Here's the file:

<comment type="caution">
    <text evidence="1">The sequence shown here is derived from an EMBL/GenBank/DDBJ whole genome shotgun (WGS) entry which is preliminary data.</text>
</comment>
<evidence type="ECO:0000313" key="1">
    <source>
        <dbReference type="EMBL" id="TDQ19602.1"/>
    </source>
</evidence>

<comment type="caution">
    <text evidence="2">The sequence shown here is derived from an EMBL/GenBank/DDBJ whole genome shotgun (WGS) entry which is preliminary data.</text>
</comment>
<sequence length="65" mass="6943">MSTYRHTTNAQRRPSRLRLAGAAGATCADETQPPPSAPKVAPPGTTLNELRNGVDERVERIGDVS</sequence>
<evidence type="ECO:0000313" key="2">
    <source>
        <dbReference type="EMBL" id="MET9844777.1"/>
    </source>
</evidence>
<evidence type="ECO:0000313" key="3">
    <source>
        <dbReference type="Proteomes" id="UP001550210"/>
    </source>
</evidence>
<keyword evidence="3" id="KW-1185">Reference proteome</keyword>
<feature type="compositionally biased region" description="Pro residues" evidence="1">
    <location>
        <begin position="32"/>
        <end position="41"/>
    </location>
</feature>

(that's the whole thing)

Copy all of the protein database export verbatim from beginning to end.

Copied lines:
<comment type="caution">
    <text evidence="1">The sequence shown here is derived from an EMBL/GenBank/DDBJ whole genome shotgun (WGS) entry which is preliminary data.</text>
</comment>
<evidence type="ECO:0000313" key="1">
    <source>
        <dbReference type="EMBL" id="TDQ19602.1"/>
    </source>
</evidence>

<comment type="caution">
    <text evidence="2">The sequence shown here is derived from an EMBL/GenBank/DDBJ whole genome shotgun (WGS) entry which is preliminary data.</text>
</comment>
<sequence length="65" mass="6943">MSTYRHTTNAQRRPSRLRLAGAAGATCADETQPPPSAPKVAPPGTTLNELRNGVDERVERIGDVS</sequence>
<evidence type="ECO:0000313" key="2">
    <source>
        <dbReference type="EMBL" id="MET9844777.1"/>
    </source>
</evidence>
<evidence type="ECO:0000313" key="3">
    <source>
        <dbReference type="Proteomes" id="UP001550210"/>
    </source>
</evidence>
<keyword evidence="3" id="KW-1185">Reference proteome</keyword>
<feature type="compositionally biased region" description="Pro residues" evidence="1">
    <location>
        <begin position="32"/>
        <end position="41"/>
    </location>
</feature>